The universally most popular coffee bean - the Arabica - tends to grow most successfully in cool, mountainous areas, like the highlands of Kenya or Ethiopia. The beauty of these places, in the eyes of the coffee plant, is that they offer a consistent temperature of between 15 and 24 degrees, with the optimum conditions of both rainfall and altitude. Although it might seem like there is a relatively large difference between these temperatures, the fluctuations actually add to the flavour of the beans. Most importantly, these places never experience freezing conditions, so it’s impossible for the plants to be killed by frost.
After all that, if you were successful in growing a crop of coffee plants, then the next stage is to dry them. Unless you have top-of-the-range commercial equipment available at your disposal, you’ll need to allow the beans to dry naturally in the sunlight for up to 14 days. Given the unpredictability of the temperate British weather, you’d be lucky if your beans fully dried, whilst avoiding the onset of mould that excess humidity can bring!
Where are the best climates and countries for growing coffee?
Although the UK sadly isn’t a good place to grow coffee, the good news is that there are plenty of places around the world that are capable of producing exquisite tasting coffee beans, which we are fortunate enough to enjoy at home.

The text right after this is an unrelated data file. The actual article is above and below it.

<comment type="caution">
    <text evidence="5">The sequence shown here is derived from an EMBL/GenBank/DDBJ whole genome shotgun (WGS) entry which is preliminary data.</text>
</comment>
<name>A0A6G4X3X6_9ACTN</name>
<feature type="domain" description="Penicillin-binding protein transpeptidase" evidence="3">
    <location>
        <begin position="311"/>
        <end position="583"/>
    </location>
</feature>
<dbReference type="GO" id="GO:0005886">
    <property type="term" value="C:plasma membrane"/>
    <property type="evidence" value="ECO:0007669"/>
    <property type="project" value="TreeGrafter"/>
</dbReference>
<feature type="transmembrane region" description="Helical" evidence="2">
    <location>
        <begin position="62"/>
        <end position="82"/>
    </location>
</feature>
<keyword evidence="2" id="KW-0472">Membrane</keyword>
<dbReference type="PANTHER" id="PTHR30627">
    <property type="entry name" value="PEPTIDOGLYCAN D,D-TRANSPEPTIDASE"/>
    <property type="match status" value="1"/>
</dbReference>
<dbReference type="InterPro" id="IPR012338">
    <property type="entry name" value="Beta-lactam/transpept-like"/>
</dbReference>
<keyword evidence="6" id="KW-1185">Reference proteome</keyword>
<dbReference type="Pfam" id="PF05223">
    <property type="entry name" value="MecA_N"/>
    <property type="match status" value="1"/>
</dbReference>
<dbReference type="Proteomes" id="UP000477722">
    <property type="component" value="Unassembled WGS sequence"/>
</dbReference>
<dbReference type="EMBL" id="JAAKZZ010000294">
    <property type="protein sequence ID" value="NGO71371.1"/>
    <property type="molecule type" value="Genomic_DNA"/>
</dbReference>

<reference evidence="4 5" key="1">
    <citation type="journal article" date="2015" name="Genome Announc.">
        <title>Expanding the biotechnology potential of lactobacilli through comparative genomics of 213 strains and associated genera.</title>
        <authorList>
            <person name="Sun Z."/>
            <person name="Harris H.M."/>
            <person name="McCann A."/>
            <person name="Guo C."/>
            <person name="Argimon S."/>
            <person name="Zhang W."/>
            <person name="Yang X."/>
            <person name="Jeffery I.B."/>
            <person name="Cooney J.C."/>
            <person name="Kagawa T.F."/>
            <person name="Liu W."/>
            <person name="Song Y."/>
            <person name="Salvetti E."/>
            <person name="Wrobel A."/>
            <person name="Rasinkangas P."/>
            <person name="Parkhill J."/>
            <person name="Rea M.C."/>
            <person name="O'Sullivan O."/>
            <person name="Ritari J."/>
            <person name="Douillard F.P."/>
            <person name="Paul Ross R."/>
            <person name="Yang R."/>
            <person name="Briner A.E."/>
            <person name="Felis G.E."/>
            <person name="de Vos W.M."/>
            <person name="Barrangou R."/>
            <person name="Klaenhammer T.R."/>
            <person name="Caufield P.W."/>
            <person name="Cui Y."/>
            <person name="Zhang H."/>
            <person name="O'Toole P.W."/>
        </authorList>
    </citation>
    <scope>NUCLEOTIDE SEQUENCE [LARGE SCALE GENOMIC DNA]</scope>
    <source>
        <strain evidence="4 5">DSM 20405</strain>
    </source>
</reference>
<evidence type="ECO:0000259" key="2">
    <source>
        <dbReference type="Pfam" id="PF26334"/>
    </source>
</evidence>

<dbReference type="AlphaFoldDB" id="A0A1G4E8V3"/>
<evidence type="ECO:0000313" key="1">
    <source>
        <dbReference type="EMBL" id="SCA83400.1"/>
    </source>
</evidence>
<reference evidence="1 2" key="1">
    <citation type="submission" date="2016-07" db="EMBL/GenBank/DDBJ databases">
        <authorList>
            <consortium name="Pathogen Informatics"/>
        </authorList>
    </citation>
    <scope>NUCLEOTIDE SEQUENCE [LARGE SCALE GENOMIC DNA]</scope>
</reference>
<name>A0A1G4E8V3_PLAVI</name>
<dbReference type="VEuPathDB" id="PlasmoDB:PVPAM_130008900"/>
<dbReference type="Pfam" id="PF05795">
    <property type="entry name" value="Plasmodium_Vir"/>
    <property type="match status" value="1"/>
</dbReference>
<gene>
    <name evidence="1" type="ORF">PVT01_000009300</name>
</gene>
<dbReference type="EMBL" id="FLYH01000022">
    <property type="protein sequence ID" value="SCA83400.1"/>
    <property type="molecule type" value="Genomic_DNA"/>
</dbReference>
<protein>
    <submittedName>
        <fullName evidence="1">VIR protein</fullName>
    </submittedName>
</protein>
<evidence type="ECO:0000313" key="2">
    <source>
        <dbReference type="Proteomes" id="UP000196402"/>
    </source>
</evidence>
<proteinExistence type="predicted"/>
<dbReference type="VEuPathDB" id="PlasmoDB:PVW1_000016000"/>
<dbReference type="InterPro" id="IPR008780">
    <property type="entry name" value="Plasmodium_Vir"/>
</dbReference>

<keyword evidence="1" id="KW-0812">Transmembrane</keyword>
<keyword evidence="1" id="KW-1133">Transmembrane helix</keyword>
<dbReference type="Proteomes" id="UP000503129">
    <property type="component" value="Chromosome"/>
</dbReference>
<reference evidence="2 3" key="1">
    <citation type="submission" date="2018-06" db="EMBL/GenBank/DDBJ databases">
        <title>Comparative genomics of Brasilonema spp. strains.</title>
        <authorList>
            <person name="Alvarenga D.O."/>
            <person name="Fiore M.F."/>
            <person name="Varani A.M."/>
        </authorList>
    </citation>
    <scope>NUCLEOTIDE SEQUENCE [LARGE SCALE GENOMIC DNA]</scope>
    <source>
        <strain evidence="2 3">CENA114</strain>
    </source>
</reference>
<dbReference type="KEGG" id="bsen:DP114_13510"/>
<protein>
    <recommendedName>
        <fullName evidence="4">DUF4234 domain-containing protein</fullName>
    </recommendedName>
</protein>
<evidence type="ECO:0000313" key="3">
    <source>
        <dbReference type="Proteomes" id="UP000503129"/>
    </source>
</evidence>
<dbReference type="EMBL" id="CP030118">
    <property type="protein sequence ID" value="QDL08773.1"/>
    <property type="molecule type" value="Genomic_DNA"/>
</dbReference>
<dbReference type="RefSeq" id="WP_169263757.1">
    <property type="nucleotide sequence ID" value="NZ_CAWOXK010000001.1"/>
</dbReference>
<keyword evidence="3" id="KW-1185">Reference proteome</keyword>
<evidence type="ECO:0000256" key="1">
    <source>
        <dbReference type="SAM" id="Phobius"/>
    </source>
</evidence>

The best conditions for growing coffee are in medium temperature tropical climates, containing nutrient rich soil. The countries that produce the highest amounts of coffee per year exist near the equator all around the globe, including Guatemala, Brazil, Ethiopia, Kenya, India, Indonesia, Vietnam and Colombia.
When it comes to growing coffee in the UK, you need to be prepared to make a big time, effort and financial commitment to growing your own beans. It is possible with the use of a polytunnel but, given our unpredictable climate, it is likely that all the hard work will end in disaster rather than a well-earned cup of good coffee. This is why coffee is only really grown in the UK as a novelty, rather than a commercially viable crop.
As most coffee bean suppliers - like us here at Coffee Bean Shop - now offer a fantastic range of coffee beans from all over the world, it might be most practical to stick with commercial blends, whilst focusing your efforts on growing plants or crops that are more suitable to the British climate.